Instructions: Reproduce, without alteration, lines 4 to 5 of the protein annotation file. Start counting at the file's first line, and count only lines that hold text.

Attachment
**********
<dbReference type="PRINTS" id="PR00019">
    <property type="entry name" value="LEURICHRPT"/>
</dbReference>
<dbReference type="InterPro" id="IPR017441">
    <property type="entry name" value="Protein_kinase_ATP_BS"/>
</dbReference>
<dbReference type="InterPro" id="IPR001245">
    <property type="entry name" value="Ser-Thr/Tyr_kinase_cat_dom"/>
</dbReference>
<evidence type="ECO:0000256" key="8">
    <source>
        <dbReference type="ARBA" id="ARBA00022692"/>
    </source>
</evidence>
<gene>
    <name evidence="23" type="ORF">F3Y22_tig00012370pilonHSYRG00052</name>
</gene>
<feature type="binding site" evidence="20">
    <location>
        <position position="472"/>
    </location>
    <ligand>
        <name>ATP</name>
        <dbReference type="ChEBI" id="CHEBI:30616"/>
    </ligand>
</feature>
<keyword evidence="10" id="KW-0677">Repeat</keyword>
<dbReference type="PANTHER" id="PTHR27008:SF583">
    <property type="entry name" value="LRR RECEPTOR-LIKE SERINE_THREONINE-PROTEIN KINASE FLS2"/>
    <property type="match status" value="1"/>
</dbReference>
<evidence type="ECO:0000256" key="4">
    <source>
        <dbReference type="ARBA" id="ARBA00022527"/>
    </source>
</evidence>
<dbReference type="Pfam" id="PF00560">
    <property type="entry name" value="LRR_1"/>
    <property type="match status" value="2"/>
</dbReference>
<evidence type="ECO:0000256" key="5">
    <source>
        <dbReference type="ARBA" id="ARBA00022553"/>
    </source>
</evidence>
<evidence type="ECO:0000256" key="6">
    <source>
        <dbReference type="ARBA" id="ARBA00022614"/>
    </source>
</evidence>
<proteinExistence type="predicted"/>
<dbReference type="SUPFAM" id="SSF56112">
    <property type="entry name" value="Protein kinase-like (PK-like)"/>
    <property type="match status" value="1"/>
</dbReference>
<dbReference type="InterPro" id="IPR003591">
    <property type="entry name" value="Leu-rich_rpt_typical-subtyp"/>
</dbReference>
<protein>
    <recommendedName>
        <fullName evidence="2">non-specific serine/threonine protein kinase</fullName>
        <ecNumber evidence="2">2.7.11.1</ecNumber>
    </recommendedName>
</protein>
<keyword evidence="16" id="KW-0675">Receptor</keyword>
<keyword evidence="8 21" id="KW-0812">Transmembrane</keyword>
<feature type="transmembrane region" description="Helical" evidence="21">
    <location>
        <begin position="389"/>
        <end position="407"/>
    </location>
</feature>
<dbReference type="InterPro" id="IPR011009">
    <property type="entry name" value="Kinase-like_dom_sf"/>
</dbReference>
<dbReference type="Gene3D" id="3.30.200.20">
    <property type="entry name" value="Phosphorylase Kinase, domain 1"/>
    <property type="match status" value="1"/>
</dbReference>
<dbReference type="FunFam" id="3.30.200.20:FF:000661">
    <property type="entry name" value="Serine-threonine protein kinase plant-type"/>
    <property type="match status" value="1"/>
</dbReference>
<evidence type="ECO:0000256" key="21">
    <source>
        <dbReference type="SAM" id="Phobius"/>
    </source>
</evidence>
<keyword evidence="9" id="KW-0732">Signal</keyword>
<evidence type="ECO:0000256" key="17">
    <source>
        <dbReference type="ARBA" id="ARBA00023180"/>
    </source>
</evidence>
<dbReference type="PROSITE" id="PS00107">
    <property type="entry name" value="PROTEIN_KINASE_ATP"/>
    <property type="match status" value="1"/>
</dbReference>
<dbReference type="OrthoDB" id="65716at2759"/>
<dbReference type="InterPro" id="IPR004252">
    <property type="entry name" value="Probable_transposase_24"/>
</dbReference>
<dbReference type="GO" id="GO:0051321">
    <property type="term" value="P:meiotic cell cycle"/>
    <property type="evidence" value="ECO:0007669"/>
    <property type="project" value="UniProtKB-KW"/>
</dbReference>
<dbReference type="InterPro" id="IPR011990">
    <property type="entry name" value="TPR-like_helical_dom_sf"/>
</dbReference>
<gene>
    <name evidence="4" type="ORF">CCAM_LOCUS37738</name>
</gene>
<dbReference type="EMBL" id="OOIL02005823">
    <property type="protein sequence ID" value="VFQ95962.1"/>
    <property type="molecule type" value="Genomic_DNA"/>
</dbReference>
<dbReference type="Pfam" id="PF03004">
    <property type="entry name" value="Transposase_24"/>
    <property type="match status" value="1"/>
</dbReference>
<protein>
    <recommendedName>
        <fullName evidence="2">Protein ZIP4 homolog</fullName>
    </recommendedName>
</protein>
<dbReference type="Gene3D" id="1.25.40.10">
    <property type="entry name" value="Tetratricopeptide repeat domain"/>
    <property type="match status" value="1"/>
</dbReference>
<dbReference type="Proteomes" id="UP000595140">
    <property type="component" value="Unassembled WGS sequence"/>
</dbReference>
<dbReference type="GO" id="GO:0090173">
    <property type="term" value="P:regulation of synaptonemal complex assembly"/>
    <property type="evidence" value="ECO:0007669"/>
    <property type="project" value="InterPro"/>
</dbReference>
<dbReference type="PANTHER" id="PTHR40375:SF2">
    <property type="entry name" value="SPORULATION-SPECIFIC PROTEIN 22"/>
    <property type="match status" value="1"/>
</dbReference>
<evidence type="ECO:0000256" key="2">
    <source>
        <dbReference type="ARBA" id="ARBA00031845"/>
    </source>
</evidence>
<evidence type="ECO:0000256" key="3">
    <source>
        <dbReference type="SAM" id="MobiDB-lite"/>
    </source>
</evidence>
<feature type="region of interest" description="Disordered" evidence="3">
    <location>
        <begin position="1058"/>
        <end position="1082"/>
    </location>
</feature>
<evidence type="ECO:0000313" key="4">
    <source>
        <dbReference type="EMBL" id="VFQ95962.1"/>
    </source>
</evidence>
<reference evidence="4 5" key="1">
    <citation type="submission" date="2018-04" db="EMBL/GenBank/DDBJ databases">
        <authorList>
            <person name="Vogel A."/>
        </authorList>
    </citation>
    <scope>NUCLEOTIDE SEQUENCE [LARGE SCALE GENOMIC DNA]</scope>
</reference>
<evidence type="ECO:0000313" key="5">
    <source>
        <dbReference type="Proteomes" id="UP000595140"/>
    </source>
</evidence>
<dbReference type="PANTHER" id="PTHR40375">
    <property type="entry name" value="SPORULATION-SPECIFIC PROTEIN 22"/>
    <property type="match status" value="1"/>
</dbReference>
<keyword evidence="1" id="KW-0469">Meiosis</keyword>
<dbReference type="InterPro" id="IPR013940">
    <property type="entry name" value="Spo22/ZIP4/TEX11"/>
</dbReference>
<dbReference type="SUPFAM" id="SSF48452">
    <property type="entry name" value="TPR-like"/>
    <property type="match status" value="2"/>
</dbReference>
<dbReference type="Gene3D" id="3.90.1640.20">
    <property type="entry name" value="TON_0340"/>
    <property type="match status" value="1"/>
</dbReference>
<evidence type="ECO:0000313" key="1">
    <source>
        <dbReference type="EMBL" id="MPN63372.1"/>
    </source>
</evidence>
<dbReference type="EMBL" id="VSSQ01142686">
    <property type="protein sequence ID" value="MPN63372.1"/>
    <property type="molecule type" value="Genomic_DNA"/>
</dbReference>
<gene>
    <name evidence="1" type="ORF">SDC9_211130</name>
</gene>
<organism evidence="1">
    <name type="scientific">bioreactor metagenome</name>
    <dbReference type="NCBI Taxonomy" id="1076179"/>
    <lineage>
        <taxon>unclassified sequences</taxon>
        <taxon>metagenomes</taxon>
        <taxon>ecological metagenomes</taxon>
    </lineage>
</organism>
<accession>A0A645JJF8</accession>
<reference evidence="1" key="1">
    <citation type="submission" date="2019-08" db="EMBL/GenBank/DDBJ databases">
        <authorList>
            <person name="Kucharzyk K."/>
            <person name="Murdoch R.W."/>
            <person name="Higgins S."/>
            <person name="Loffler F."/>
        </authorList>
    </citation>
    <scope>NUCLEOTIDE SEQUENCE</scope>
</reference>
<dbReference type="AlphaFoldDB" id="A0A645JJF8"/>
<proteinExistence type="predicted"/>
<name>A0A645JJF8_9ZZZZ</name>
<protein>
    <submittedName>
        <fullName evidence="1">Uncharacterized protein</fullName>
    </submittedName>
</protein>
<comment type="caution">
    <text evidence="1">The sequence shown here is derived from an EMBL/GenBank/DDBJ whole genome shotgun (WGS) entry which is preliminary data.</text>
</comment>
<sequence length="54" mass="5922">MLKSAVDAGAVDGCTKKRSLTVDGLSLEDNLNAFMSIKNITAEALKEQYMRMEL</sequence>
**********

<dbReference type="InterPro" id="IPR017441">
    <property type="entry name" value="Protein_kinase_ATP_BS"/>